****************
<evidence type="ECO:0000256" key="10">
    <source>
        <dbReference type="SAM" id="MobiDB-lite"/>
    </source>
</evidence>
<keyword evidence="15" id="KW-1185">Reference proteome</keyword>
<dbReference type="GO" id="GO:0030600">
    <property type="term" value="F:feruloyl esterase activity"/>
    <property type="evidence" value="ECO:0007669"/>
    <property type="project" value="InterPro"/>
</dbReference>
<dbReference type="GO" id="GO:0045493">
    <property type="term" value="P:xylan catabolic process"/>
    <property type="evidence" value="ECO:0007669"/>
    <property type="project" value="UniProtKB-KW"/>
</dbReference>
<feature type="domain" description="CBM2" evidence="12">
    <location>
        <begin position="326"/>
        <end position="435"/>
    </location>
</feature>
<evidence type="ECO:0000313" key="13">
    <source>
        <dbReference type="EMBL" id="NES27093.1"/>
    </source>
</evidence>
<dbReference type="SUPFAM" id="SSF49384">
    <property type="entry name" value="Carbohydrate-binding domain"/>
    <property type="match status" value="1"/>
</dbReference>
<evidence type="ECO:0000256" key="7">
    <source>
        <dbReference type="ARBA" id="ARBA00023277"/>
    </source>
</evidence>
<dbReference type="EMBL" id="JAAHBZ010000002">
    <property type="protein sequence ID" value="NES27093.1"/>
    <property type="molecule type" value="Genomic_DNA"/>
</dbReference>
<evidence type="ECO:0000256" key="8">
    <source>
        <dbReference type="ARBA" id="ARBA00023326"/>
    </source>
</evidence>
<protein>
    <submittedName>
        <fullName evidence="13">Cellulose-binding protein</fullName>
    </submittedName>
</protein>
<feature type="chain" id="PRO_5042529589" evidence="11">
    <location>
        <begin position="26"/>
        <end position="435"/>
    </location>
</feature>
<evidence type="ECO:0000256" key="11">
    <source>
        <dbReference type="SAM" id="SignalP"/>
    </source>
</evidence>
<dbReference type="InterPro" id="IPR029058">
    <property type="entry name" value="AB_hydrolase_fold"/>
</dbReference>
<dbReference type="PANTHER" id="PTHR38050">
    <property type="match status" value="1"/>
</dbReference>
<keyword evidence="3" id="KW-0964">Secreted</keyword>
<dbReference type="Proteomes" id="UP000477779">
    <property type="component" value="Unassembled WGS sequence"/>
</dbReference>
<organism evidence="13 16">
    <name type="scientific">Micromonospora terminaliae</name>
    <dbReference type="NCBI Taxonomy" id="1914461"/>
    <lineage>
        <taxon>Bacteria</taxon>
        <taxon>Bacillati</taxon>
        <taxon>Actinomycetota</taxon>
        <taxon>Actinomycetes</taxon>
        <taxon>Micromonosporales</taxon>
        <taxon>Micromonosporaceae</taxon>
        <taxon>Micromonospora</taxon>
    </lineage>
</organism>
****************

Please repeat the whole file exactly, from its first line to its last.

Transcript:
<evidence type="ECO:0000256" key="10">
    <source>
        <dbReference type="SAM" id="MobiDB-lite"/>
    </source>
</evidence>
<keyword evidence="15" id="KW-1185">Reference proteome</keyword>
<dbReference type="GO" id="GO:0030600">
    <property type="term" value="F:feruloyl esterase activity"/>
    <property type="evidence" value="ECO:0007669"/>
    <property type="project" value="InterPro"/>
</dbReference>
<dbReference type="GO" id="GO:0045493">
    <property type="term" value="P:xylan catabolic process"/>
    <property type="evidence" value="ECO:0007669"/>
    <property type="project" value="UniProtKB-KW"/>
</dbReference>
<feature type="domain" description="CBM2" evidence="12">
    <location>
        <begin position="326"/>
        <end position="435"/>
    </location>
</feature>
<evidence type="ECO:0000313" key="13">
    <source>
        <dbReference type="EMBL" id="NES27093.1"/>
    </source>
</evidence>
<dbReference type="SUPFAM" id="SSF49384">
    <property type="entry name" value="Carbohydrate-binding domain"/>
    <property type="match status" value="1"/>
</dbReference>
<evidence type="ECO:0000256" key="7">
    <source>
        <dbReference type="ARBA" id="ARBA00023277"/>
    </source>
</evidence>
<dbReference type="EMBL" id="JAAHBZ010000002">
    <property type="protein sequence ID" value="NES27093.1"/>
    <property type="molecule type" value="Genomic_DNA"/>
</dbReference>
<evidence type="ECO:0000256" key="8">
    <source>
        <dbReference type="ARBA" id="ARBA00023326"/>
    </source>
</evidence>
<protein>
    <submittedName>
        <fullName evidence="13">Cellulose-binding protein</fullName>
    </submittedName>
</protein>
<feature type="chain" id="PRO_5042529589" evidence="11">
    <location>
        <begin position="26"/>
        <end position="435"/>
    </location>
</feature>
<evidence type="ECO:0000256" key="11">
    <source>
        <dbReference type="SAM" id="SignalP"/>
    </source>
</evidence>
<dbReference type="InterPro" id="IPR029058">
    <property type="entry name" value="AB_hydrolase_fold"/>
</dbReference>
<dbReference type="PANTHER" id="PTHR38050">
    <property type="match status" value="1"/>
</dbReference>
<keyword evidence="3" id="KW-0964">Secreted</keyword>
<dbReference type="Proteomes" id="UP000477779">
    <property type="component" value="Unassembled WGS sequence"/>
</dbReference>
<organism evidence="13 16">
    <name type="scientific">Micromonospora terminaliae</name>
    <dbReference type="NCBI Taxonomy" id="1914461"/>
    <lineage>
        <taxon>Bacteria</taxon>
        <taxon>Bacillati</taxon>
        <taxon>Actinomycetota</taxon>
        <taxon>Actinomycetes</taxon>
        <taxon>Micromonosporales</taxon>
        <taxon>Micromonosporaceae</taxon>
        <taxon>Micromonospora</taxon>
    </lineage>
</organism>